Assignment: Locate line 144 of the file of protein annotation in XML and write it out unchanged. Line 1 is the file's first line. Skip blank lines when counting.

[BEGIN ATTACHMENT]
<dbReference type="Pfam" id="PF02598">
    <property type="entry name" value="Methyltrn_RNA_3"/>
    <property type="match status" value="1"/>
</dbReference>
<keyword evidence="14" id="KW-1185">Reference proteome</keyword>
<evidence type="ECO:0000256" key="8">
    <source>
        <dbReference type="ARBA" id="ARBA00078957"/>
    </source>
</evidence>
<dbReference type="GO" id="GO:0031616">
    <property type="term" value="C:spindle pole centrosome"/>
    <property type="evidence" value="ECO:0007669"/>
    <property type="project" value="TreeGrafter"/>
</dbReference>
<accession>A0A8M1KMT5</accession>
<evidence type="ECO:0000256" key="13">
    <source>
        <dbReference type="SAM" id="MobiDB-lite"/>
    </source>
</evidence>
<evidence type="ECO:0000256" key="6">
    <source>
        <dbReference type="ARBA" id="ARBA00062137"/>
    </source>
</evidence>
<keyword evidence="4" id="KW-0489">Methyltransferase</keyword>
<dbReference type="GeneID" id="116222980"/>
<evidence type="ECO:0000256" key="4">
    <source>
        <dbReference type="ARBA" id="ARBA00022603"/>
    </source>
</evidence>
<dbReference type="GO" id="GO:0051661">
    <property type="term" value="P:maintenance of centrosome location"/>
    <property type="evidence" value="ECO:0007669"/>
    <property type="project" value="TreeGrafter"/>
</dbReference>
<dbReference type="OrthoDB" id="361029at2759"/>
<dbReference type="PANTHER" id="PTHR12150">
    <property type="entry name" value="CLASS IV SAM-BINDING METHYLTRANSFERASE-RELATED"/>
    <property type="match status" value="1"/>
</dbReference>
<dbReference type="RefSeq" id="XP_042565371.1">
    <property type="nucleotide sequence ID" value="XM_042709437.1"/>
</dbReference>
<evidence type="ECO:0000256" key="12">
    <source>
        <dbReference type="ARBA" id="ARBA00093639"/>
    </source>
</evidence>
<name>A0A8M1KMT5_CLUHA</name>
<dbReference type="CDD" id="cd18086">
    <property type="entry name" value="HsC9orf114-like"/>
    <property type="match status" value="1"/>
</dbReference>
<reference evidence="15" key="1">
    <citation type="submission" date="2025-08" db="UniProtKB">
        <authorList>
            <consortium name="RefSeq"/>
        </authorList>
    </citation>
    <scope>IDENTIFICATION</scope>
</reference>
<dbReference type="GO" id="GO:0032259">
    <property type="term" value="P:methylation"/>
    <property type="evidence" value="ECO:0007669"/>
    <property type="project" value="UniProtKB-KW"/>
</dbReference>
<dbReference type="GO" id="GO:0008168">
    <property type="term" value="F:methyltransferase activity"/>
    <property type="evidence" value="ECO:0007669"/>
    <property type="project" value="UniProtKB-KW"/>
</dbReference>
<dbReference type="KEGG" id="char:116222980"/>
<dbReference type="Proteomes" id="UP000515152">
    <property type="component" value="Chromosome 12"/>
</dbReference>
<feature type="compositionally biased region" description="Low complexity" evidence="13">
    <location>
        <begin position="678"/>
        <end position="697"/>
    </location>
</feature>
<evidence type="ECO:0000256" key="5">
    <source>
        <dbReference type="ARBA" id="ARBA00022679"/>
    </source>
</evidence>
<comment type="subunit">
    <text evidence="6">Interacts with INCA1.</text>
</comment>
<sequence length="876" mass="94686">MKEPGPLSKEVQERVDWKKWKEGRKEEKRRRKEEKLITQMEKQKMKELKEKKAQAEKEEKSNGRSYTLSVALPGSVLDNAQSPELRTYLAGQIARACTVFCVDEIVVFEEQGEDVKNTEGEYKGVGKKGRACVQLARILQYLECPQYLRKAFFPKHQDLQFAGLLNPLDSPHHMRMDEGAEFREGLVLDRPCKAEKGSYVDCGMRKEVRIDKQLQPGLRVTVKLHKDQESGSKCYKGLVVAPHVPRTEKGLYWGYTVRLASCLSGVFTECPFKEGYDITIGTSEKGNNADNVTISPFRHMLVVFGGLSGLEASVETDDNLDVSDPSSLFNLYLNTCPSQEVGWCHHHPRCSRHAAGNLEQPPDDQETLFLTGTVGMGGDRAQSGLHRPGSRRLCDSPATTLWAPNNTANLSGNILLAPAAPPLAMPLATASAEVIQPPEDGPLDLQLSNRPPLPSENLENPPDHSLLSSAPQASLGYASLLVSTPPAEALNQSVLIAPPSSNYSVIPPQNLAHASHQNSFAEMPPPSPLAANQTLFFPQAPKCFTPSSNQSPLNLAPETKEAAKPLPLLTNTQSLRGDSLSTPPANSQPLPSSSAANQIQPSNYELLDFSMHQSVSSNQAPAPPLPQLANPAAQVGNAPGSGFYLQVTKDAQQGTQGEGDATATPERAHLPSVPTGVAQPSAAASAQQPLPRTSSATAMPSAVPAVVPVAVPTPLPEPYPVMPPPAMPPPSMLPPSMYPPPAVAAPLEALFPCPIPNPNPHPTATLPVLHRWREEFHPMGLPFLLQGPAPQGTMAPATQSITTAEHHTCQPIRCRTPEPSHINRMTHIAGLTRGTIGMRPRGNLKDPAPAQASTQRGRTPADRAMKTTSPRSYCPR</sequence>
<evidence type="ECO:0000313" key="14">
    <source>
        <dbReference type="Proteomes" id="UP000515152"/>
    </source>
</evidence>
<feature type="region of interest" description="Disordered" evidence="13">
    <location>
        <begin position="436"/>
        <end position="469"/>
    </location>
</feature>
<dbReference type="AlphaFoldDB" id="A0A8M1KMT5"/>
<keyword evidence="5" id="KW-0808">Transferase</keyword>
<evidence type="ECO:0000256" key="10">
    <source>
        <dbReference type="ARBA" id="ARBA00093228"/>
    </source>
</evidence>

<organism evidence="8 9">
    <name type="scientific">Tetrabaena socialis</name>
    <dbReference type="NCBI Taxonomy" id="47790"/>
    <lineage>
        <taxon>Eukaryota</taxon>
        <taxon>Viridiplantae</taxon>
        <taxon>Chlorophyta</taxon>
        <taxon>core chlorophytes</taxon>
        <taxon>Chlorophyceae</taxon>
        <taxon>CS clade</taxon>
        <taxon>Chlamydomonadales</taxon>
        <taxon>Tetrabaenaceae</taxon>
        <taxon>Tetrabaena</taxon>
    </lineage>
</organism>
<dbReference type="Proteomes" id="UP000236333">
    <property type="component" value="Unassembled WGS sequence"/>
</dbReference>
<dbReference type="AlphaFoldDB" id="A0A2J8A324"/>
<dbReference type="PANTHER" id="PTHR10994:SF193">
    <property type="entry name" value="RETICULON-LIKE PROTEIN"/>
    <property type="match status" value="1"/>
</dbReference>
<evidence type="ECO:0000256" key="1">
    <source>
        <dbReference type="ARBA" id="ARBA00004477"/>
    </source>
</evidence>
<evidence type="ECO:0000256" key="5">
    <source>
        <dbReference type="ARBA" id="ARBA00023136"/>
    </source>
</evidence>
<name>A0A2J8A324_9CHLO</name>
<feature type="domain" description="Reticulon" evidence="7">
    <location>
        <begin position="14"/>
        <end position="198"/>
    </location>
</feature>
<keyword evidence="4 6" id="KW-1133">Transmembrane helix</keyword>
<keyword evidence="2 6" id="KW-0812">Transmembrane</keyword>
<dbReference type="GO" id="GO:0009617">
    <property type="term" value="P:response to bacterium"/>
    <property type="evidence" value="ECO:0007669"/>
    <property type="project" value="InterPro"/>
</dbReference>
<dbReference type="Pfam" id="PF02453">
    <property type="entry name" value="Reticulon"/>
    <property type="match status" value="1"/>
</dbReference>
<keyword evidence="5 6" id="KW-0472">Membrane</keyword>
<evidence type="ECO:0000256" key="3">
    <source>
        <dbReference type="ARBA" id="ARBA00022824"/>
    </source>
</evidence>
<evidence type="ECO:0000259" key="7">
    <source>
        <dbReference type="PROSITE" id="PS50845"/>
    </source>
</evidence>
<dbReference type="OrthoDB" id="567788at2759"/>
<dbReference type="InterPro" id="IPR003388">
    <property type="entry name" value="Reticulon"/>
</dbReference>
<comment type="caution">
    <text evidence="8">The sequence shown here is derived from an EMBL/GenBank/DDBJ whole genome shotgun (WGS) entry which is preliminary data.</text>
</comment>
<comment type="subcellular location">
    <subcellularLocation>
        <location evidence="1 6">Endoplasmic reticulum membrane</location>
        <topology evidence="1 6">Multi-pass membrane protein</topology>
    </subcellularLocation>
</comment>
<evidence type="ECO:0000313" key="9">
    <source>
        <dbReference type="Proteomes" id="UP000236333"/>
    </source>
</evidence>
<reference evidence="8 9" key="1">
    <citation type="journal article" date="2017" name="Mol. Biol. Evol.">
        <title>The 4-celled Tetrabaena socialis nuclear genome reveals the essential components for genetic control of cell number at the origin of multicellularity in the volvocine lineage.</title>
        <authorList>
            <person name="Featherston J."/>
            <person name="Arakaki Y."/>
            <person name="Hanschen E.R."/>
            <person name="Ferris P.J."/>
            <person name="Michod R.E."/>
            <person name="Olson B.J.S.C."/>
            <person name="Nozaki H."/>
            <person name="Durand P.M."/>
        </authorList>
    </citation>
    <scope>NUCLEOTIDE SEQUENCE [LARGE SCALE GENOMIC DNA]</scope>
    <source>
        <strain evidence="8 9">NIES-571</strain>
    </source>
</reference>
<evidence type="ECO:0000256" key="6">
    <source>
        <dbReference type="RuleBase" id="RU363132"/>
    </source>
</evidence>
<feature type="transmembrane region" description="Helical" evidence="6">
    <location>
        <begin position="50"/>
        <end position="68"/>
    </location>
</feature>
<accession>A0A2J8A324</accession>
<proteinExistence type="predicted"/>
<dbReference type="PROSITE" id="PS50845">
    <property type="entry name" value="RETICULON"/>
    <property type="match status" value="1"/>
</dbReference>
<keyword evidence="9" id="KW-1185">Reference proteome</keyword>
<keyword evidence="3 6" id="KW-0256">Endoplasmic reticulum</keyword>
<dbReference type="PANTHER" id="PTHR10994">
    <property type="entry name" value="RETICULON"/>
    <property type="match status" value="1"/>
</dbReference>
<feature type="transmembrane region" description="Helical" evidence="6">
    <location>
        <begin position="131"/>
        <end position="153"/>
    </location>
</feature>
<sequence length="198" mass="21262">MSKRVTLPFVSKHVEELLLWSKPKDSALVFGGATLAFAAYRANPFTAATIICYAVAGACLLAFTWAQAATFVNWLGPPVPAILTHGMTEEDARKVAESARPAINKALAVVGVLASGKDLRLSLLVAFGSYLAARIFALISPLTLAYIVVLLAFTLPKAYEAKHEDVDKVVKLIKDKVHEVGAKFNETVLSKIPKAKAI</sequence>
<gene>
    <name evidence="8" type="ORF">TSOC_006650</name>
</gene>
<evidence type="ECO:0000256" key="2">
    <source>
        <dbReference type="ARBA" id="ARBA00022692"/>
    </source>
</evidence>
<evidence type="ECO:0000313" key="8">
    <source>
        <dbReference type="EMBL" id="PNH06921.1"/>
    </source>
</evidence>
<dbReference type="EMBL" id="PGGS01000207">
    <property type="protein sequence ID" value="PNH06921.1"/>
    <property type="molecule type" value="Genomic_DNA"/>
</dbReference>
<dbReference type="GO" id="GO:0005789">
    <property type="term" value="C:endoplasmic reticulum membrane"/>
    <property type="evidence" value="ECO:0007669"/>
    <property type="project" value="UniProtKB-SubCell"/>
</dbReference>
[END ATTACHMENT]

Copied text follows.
</evidence>